These statues are not accidentally in the middle of this conflict. They are not just symbols of the past, but the foundation of the racist colonialist discourse that still lives today. Fortuyn argued during his lifetime against religious freedom, about the ‘backwardness’ of Islam, and for the moral superiority of Christians within his country. The roots of this argumentation, however, are not recent. It is the colonial idea of Western superiority, of the ‘primitive other’ and the ‘civilized we’, which serves as a moral justification for actions, both then and now. The simple dualisms deny the existence of complexities and historical injustices. This makes it easy for current leaders and politicians to idolise not only colonial statues but also colonial discourse and ideas.
Paradoxically, it is not the right-wing minority, like Baudet and his followers, but the self-described tolerant majority, that ensures the status quo and its colonial legacy to continue. Wekker describes how the ‘white innocence’ of the Dutch population leads to an exclusion of other narratives, leading to the failure of critically reflecting on the colonial times, but also of acting upon current injustices, which are in many ways rooted in that colonialism. There is also a failure of reflecting on the context of the statues and street names themselves. Instead, statues continue to be built, streets and institutions wear the names of the ‘heroes’ of those colonial times, and schools teach students about the ‘golden age’ of the Dutch empire. Both, the Witte de With street and the statue of Piet Hein, were not created within their lifetimes, or shortly after their death, but more than two centuries later, at the height of the European colonial powers. The statue of Hein was made in 1870 and the street was named after de With in 1871. So, it is high time, to have a look behind the curtain of ‘white innocence’ and ask again, who is being remembered, how, and why.
How can we make sure to still think about and embrace history, while at the same time critically reflect upon it? The historical monuments showcasing or bearing the names of white male figures that have exploited natural and human ‘resources’ in their pursuit of profit and glory, are not doing justice to the other, ‘silent’ stories.. The current indifference towards colonialism and our memories of our history lead to a blindness of past and current injustices. For our society to indeed showcase changed rhetoric, we should perhaps re-examine the monuments that are standing tall on the streets of our cities. As philosopher and trans activist Paul Preciado argues: “When a statue falls, it opens a possible space of resignification in power’s dense and saturated landscape.” He suggests to “use the empty pedestals left behind in all cities as performative platforms that other, living bodies can stand atop.”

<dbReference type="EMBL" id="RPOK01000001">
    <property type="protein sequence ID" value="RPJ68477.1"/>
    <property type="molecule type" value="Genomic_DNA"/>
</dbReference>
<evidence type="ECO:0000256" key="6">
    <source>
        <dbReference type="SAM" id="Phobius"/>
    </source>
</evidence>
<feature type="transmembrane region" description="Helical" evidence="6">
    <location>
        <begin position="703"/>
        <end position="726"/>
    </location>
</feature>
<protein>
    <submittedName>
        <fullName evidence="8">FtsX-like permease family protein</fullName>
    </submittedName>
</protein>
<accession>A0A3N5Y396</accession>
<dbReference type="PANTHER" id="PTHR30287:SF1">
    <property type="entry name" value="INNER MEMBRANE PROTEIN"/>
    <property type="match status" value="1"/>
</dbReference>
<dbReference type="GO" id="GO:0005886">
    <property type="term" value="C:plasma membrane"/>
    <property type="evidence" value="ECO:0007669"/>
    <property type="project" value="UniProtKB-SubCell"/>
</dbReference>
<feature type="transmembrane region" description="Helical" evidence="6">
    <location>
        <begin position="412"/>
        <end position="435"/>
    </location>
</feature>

With these ideas in mind, we took the liberty of ‘redesigning’ the monument of Piet Hein, by taking into account both his contributions to the Dutch society, as well as the different controversies surrounding his actions. Instead of a monument with his figure, we deemed it more pertinent to position a garden, and in its middle, five benches facing one another, a place of conversation and reflection. Thus, instead of maintaining the hierarchical relations (the idea of looking up to a stone statue representing a white man whose success was built exactly on this hierarchical discourse), there would be a possibility for reciprocity, exchange and complexity.
More symbolically, around the benches we envision five ‘paths’, each telling a different story related to Piet Hein’s actions and the times of his activities. Thus, replacing the statue does not ‘erase history’, as claimed by many right-wing politicians, but it means acknowledging the importance of more than one narrative. In our example, five stories are told, which does not mean that this is a finite number, only an idea illustrating the complexity of Hein’s life and the context of his actions. The following are the narratives that we thought of, which can be integrated into the garden in the form of infographics, quotes and texts.
The golden path is probably the most known part of history. It tells the story of Hein’s contribution in the form of gold to the Dutch economy, but also the political independence. The blue path tells the story of the Dutch (West and East) India Companies, their business strategies and sea routes, Hein’s involvement, and the geopolitical implications across the world. The green path tells the story from the point of view of the environment. It talks about the plantations, forest destruction, and the introduction of foreign plants to other parts of the world. It problematizes the exploitative idea of colonialism and the effects of this, felt even today. The next path, made from iron chains, represents the painful history of slavery and the Dutch involvement in it. Lastly, there is a red path, referring to the blood that was shed in the colonial expansion –in the war with Spain, and in the millions of indigenous peoples who lost their lives in slavery or defending their territories.
With this said, it does matter not only who and what we honour and remember through the monuments and representations of history in our cities, but also how and on what grounds we bring about this remembrance.
Dimitar Tsigoriyn is a 3rd-year Bachelor student of International Business Administration.
Iris Wiggerts is doing an International Bachelor in Economics and Business Economics.
Paula Paraschiv and Sara Zimmermann are doing their Bachelor in Management of International Social Challenges.
This post was begun by the authors as the final essay of the interdisciplinary Erasmus University Honours Course on “Feminist Political Ecology”, taught by Prof. Wendy Harcourt.